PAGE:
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Night Train to Munich (DVD Review)

28 Jun, 2010 By: Mike Clark

Street 6/29/10
$29.95 DVD
Not rated.
Stars Margaret Lockwood, Rex Harrison, Paul von Henreid.

No fans of Alfred Hitchcock’s classic train mystery The Lady Vanishes should deny themselves the unofficial follow-up that carried a simpler title (plain old Night Train) in its U.S. release. Director Carol Reed’s comedy-laced thriller shares Lady’s screenwriting team (Sidney Gilliat-Frank Launder), leading lady (Margaret Lockwood), priceless comic relief (Basil Radford, Naunton Wayne) — and, of course, it takes place on a train.

Briskly compact at 95 minutes, it’s slighter than I remembered — and slighter than it’s made out to be in Criterion’s accompanying essay by critic/historian Philip Kemp and video interview with critics Peter Evans and Bruce Babington, who know all things Reed-Gilliat-Launder. But the movie’s limitations are mostly due to some embarrassingly frugal miniature work necessitated, it seems, by a wartime economy — and by the fact that it was so early in the war that Nazism and even concentration camps could still be treated as objects of light humor.

In his first major role, Rex Harrison (then 31 or 32 and much thinner than his more familiar My Fair Lady-Cleopatra visage), is a seashore entertainer of minor talent who pauses as Nazi brass to save the hides of a Czech scientist and his attractive daughter (Lockwood) abducted by Germans after she has served in one of the camps. Tapping some into the egocentric chilliness of Harrison’s screen personality (which later helped to make him a perfect Henry Higgins), the movie doesn’t even try to portray the actor and Lockwood as any kind of ideal screen couple, and she takes an opportunity or two to put down his character’s too-abundant confidence.

Fleeing on a train journey that will land them in the Swiss Alps and onto some thriller-obligatory cable cars, the escapees run into the great Radford and Wayne, whose portrayal of traveling companions “Charters and Caldicott” proved so tremendously popular in Hitchcock’s predecessor that the screenwriters reprised them here. There has probably never been a cricket match anywhere that these two enthusiasts haven’t followed, and with war now threatening (as it wasn’t in Vanishes), the loss of one’s golf clubs in another country amounts to a catastrophic event. In one scene, Radford’s Charters is reading Mein Kampf, which we see in one scene competing with Gone with the Wind for bookseller shelf space in an England forced to get used to German intruders. In a typically dry exchange, one of them notes that he’s heard that the Germans have been giving away Hitler’s tome to all newlyweds. The other replies that it’s not “that” kind of book. I’ll say.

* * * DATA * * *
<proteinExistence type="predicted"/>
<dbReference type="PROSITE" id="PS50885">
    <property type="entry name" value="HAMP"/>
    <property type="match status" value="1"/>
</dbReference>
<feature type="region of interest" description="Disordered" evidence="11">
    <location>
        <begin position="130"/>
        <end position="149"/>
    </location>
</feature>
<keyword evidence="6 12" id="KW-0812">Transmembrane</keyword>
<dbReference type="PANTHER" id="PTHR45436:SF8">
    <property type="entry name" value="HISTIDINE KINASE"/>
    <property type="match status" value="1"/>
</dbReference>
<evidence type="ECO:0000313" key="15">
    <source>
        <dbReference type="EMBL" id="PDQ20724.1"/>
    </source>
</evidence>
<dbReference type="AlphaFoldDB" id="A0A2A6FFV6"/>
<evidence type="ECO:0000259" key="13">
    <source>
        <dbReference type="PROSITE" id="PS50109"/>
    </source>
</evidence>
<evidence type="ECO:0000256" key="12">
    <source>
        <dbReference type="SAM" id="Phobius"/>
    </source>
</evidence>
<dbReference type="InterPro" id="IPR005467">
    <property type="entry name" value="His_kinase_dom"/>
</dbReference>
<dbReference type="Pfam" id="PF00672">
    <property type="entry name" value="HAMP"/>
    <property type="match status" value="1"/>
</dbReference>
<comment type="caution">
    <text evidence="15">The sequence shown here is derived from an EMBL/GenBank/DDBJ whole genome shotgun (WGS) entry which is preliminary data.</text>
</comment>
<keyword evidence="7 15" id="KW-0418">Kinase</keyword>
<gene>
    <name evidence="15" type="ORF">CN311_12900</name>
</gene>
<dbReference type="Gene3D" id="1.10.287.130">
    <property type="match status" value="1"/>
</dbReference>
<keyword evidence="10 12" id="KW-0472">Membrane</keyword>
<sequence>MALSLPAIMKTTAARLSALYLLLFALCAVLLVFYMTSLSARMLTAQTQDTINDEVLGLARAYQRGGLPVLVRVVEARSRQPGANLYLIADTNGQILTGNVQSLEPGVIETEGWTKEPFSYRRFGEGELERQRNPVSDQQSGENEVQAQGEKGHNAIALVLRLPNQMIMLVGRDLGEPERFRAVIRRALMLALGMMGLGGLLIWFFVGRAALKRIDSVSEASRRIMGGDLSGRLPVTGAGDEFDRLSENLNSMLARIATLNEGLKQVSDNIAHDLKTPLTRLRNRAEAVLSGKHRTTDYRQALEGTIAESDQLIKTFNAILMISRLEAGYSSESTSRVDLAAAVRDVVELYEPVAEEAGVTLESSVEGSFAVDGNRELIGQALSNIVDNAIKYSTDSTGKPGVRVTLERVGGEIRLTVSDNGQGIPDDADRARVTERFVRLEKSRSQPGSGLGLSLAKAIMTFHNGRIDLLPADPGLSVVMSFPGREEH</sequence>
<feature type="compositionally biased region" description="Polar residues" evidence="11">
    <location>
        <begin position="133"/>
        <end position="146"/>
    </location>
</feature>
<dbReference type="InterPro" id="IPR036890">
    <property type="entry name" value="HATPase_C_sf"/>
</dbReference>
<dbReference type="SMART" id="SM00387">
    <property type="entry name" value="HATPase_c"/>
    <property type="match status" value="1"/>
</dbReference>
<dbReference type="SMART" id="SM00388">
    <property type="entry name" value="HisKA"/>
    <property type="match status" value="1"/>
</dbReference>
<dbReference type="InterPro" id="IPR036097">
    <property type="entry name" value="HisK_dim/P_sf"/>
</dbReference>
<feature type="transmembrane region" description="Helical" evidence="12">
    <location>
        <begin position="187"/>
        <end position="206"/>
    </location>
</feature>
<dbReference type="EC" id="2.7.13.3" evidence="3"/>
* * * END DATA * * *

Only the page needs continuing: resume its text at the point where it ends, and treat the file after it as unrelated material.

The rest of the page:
The other casting coup — though no one knew at the time — is Paul von Henried as a Lockwood-smitten (and, thus, not totally unsympathetic) Nazi. Not too long after Train’s New York opening (December 1940 after a late August British launch), the Austrian-born actor hightailed it to Hollywood before his own real life anti-Nazi sentiments got him in serious trouble. Landing on his feet, he would soon famously star opposite Bette Davis in Now, Voyager and as Ingrid Bergman’s husband in Casablanca, where at the end he takes off in a famous night plane.

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